From the Publisher
"A well told and compelling tale of a family trying to understand what has happened and how to treat their son and find the answers needed... The intensity of the story makes this book almost impossible to put down as you read of Leeann's search to heal her son.
" - Autism File
"An inspiring account of love, luck, and dogged determination.
" - Booklist
""More than just one family's story, A Child's Journey is a touchstone for issues that are now controversial flashpoints in the autism community, raising questions in the ongoing debate about autism treatments, from causes to diets to federal funding... an important story for a nation still coming to grips with the ever-growing numbers of children with autism." " - Autism Society of America
"A Child's Journey Out of Autism leads us through Leeann's incredible path of always holding on to hope." - Lily's Reading Extravaganza
The story of Clay Whiffen started out no differently than that of countless others diagnosed with autism: his parents, author Leeann and her husband, Sean, felt they could only watch as their happy baby morphed into a child they did not recognize. At first, the parents, in their 20s, denied their son could be autistic. (In the foreword, Dr. Bryan Jepson writes that in the mid-1980s, autism was a rare condition-1 in 5,000 children; by the mid-1990s, it had become the most common developmental disability with 1 in 150 children diagnosed.) But soon, Leeann writes, "I feel compelled to do whatever it takes to help Clay.... I stay up all hours of the night investigating everything related to autism." As Sean worked hard to cover the cost of Clay's treatment, Leeann became a master networker. The Whiffens decided on an applied behavior analysis program, and "I press forward in sheer faith that what we do will help him." Although the book's dialogue is often stilted, Whiffen has written an inspirational and educational story. (Mar.)Copyright © Reed Business Information, a division of Reed Elsevier Inc. All rights reserved.
Read an Excerpt
I amble out into the balmy June morning with a pregnant swagger. The fog is still heavy in the air at 6:00 a.m. My hospital bag clutched under my arm, I maneuver my awkward body up and into the car. I hear the thumping of Sean's fingers and turn to see him tapping the keys of an imaginary piano on the steering wheel. As we drive to the hospital, I think about Drew, our two-year-old son, who can't wait to meet his brother. I envision the boys growing up together as best friends, sticking up for each other amidst trouble, playing sports together, sharing a room, double dating. It is then I remember why we chose to have our babies so close together.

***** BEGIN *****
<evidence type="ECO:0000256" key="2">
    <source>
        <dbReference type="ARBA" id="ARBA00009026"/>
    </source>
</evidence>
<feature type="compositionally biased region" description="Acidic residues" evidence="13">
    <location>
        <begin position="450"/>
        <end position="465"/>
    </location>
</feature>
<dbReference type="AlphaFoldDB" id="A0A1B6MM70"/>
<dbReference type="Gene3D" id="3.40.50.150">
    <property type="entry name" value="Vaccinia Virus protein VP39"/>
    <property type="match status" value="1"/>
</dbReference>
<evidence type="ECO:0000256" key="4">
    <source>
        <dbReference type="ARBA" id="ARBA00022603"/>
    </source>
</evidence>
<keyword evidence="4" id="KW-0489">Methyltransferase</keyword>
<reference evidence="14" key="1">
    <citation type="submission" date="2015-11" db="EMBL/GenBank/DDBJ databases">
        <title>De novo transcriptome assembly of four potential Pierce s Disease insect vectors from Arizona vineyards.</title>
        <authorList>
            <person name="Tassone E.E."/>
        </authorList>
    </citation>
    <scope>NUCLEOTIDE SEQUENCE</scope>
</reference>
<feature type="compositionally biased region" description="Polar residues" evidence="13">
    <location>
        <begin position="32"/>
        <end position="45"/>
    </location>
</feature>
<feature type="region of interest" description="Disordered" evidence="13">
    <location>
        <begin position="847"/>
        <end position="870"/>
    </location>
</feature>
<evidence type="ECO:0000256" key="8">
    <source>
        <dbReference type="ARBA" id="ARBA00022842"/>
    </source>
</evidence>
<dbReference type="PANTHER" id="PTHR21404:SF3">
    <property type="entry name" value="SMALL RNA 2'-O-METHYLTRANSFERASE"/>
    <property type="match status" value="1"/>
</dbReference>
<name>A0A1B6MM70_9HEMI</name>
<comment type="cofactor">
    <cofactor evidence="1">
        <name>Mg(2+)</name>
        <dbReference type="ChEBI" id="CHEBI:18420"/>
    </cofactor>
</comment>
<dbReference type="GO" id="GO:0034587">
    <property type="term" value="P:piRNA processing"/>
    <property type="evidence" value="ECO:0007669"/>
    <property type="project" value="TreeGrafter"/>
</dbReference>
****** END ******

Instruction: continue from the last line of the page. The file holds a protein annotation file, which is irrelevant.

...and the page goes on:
Just as I'm settling into my room at John Muir Hospital, gentle music begins pouring through the hallways. I look at Sean, puzzled. He points up at the intercom in the ceiling. As it plays longer, I recognize the familiar melody. Brahms' "Lullaby."
"What's this?" I ask, looking upward.
"Another baby was just born," my nurse says, like she has answered the same question over a hundred times this week.
"Oh, how nice," I say.
I think about how lucky I am that I'm even here on this day, June 20, 2000. I'm overdue. Consuming slice after slice of "prego pizza," a specialty pie with every topping in the house that Skipolini's claims will kick-start labor, didn't deliver anything but severe intestinal distress. When my OB/GYN offered to induce, I instantly took him up on it.
I squeeze Sean's hand, noting his boyish hairline and dark chocolate eyes. His masculine, geometric jawline beckons my gaze. I mouth the words, "I love you." Holding up his hand he grins slightly to one side and flashes me the "I love you" sign.
The entire labor process blurs, setting itself apart from my grueling first delivery. I clench Sean's hand again, this time so hard he pretends to grimace dramatically. I shoot him the look that says, you are silly to try and tease me now.
"Push," the doctor says again. "He's almost there."
"One more time!" Sean says excitedly, leaning in closer. I bear down with all the energy I can marshal. I feel the blood rush to my face and the veins pop out of my head and neck as I strain to deliver this new life into our world.